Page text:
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Peking University and 2010 Guangzhou Asian Games

Peking University, Nov. 27, 2010: The 16th Asian Games in Guangzhou has just come to an end. The sports feast has attracted attention from all over Asia since the very beginning, and students of Peking University (PKU) are no exception. Along with its student athletes who entered the Asian Games, PKU also sent out a broadcasting and transmission team of more than 30 members to Guangzhou and provided the audience with a brand new experience of visual effect using state-of-the-art 3D technology.

 

 

Student Athletes: Seizing the Opportunity

PKU student athletes are just studying like others; but when significant sport events come along, they will exert themselves to fight for the honor and sportsmanship. The Asian Games, especially this time at home, is an opportunity for them to realize their dreams and reach beyond their own.

 

How did they feel before the Games?

 

Zhao Xue from the School of Government was a professional chess player before entering PKU. This young lady with two identities has been very much cared by the teachers and other students: “Sometimes I have to delay homework and tests in order to go all out for the competition. But my teachers have been very considerate and my fellow students will help me out with classes that I drop when they have time.”

 

It’s the second time that Zhao Xue has participated in the Asian Games. She has a clear goal of winning a gold medal since last time in Doha she was the runner-up. “A silver medal is the bottom line for me. For me, it is a shame not having won the gold yet as a player of the national team. And the coming team event is the last chance for me in the Asian Games, so I will do my best to take advantage of this last chance.”

 

Chang Pengben from the same school told the reporter when he was preparing for the competition heart and soul at the site, “Now is the adjustment period prior to the competition so the intensity of the preparation has been limited. Most of the time I just do some relaxing and attitude adjustment so that I can pull out a good performance.”He was set to go all out to have a good result in his first Asian Games, though he was not choosing track and field as his future career, according to Chang.

 

Team for 3D Broadcasting: Realizing High-tech

This Asian Games has realized a historic breakthrough: all households in Guangzhou city with a 3D digital TV set are able to enjoy high-definition 3D stereo broadcast. A trial, though, it is the first time that the world has realized transmitting high-definition 3D TV signals. It is the team of 3D broadcasting from PKU that has accomplished this historic mission.

 

The team leader, Prof. Qiu Zhanghong from School of Arts, introduced the 3D technology: “The camera for shooting 3D TV program has two lenses. During the relaying, each frame should be matched accurately. For this reason, the 3D broadcasting technology is so hard to apply in the long history of Asian Games broadcasting that limitation has already been met.” Zhao Yongtao, a team member from the school, pointed out several technological difficulties, “The 3D technology is still in a semi-secret stage with little popularity, so no standards or even rules have been set up for such technologies as 3D shooting, three-dimensional silhouette, independent coding, image transmission and signal source transmission. We have to grope about all on our own.”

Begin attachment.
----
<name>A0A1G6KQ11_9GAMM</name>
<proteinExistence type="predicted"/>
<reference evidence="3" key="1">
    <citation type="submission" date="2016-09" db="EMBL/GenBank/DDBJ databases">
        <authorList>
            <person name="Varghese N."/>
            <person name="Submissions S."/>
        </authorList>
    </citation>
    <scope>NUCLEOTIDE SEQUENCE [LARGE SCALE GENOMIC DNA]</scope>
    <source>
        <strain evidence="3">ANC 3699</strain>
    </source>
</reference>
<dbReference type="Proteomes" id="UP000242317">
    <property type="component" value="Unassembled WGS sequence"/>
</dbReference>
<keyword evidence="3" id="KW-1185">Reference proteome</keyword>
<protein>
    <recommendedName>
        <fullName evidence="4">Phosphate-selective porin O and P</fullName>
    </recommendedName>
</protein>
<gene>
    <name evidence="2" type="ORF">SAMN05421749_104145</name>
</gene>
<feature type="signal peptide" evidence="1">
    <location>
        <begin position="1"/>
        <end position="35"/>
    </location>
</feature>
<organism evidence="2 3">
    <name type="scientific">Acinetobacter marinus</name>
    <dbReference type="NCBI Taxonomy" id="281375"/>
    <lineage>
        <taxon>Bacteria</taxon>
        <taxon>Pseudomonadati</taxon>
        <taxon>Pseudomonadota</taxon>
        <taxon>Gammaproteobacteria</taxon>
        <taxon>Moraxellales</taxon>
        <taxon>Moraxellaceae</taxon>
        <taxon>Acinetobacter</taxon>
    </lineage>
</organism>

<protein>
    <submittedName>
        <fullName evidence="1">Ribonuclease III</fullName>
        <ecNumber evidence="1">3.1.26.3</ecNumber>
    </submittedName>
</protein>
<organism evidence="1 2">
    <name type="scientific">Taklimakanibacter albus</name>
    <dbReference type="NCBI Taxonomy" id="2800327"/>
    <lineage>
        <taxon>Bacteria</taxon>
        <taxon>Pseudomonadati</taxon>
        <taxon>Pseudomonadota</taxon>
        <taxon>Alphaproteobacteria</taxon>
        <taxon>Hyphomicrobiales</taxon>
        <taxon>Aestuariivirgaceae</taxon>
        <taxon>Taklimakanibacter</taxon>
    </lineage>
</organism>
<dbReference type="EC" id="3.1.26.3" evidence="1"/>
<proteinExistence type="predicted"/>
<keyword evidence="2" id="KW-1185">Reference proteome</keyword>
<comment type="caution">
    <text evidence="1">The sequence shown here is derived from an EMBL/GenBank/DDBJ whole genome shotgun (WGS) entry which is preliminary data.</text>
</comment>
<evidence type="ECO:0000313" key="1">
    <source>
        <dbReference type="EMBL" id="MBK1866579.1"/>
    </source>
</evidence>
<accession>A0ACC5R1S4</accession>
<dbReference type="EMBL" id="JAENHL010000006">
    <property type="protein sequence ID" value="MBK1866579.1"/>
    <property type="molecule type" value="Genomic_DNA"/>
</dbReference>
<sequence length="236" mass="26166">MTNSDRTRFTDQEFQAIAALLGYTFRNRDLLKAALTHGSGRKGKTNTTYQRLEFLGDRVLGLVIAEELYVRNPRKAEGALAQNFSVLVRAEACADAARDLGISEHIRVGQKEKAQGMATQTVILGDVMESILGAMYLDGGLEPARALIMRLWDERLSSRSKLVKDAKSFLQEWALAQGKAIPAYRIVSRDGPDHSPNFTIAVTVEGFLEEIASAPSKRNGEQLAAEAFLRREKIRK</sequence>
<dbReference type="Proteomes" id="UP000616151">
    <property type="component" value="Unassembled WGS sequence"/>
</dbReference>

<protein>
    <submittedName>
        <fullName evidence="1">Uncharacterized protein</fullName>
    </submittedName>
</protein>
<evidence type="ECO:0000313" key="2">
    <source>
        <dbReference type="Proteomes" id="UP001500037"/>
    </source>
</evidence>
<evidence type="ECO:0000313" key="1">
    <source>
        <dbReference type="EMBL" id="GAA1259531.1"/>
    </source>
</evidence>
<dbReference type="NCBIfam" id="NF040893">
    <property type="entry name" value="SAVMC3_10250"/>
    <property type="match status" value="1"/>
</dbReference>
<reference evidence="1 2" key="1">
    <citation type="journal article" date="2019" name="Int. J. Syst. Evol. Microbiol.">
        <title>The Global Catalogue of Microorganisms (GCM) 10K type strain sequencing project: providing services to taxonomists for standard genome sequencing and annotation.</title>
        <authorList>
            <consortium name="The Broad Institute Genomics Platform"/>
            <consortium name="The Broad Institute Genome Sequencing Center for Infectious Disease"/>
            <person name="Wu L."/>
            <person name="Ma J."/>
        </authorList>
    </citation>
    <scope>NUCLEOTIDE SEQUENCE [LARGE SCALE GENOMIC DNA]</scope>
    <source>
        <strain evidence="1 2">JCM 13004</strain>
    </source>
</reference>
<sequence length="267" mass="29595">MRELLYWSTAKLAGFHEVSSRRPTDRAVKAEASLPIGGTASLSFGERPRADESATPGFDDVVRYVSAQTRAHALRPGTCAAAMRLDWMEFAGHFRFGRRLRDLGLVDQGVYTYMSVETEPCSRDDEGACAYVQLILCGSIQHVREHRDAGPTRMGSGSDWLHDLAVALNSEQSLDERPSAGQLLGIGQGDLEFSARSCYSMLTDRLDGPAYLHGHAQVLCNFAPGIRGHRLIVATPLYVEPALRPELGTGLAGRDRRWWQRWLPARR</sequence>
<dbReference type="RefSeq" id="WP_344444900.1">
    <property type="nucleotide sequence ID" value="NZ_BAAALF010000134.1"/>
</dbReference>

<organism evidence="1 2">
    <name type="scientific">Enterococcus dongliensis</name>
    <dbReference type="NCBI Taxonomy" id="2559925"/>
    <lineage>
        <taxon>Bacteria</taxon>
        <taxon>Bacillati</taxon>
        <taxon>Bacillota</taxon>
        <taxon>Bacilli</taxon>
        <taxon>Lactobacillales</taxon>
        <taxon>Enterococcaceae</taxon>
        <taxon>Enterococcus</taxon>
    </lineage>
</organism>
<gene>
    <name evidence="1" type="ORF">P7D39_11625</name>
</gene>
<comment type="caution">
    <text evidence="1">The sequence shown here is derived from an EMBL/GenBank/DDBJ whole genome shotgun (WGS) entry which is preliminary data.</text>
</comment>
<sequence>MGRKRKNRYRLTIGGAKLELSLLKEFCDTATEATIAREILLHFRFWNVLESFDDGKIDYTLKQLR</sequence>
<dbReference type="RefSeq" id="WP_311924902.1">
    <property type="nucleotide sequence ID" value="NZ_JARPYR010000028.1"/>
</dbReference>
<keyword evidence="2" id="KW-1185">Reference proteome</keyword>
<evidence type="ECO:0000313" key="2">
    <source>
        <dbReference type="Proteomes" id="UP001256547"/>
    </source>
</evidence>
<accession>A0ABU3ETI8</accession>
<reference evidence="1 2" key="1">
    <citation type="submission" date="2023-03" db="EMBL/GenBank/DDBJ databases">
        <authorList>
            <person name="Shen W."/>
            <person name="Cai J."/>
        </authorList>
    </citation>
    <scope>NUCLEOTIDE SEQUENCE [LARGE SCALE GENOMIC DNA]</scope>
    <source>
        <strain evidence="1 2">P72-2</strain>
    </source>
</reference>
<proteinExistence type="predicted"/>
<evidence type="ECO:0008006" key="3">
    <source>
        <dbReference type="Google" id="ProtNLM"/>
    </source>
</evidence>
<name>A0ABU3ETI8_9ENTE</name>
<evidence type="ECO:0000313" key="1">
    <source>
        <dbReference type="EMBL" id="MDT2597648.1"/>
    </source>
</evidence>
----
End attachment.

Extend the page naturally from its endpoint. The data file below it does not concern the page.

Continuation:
This is more than a volunteer team; it’s based on a joint research project by the School of Arts and School of Electronics Engineering and Computer Science (EECS). Everyone is working in areas they have never touched: making contributions to “high-tech Asian Games.” Zhao Yongtao told the reporter while he was broadcasting in Guangzhou,” 3D broadcasting has a huge difference from traditional TV programs in terms of either planning or operation. With more technical problems involved, all of us are working pretty hard. Improvement is needed before this immature technology of 3D broadcasting becomes more widely applied.”

 

PKU Audience: Sports for All

Not able to go to Guangzhou in person, students on campus have kept an eye on the Asian Games in their own ways as well as the development of sports in China.

 

“Although in terms of competitive sports, China is unrivaled in Asia, best indicated by the number of gold medals far in the lead, much is left to be desired in aspects such as public fitness programs and the popularity of lifelong sports,” Tian Yuan from the Department of Chinese Language and Literature said. “It's important for sure to host a successful Asian Games but what's more is to boost the national physical fitness and carry out the idea of everyone doing exercise.”For her, the outcome is not everything about sports; The process is more crucial.

 

“On the one hand, it’s inspiring to see China firmly at the top in the number of gold medals; on the other hand, we should realize that we are quite limited in some team events.” Lei Xincheng from EECS commented. He was more focused on the influence the Asian Games has on sports among all people. “We are promoting the idea of ‘everyone doing exercise’ and ‘sunshine sports.’ Unless the nationwide physical fitness program has been implemented, China cannot live up to the name of a sports giant. And that is where the significance of the Asian Games lies.”

 

 

Translated by: Chen Long

Edited by: Jacques

Source: PKU Youth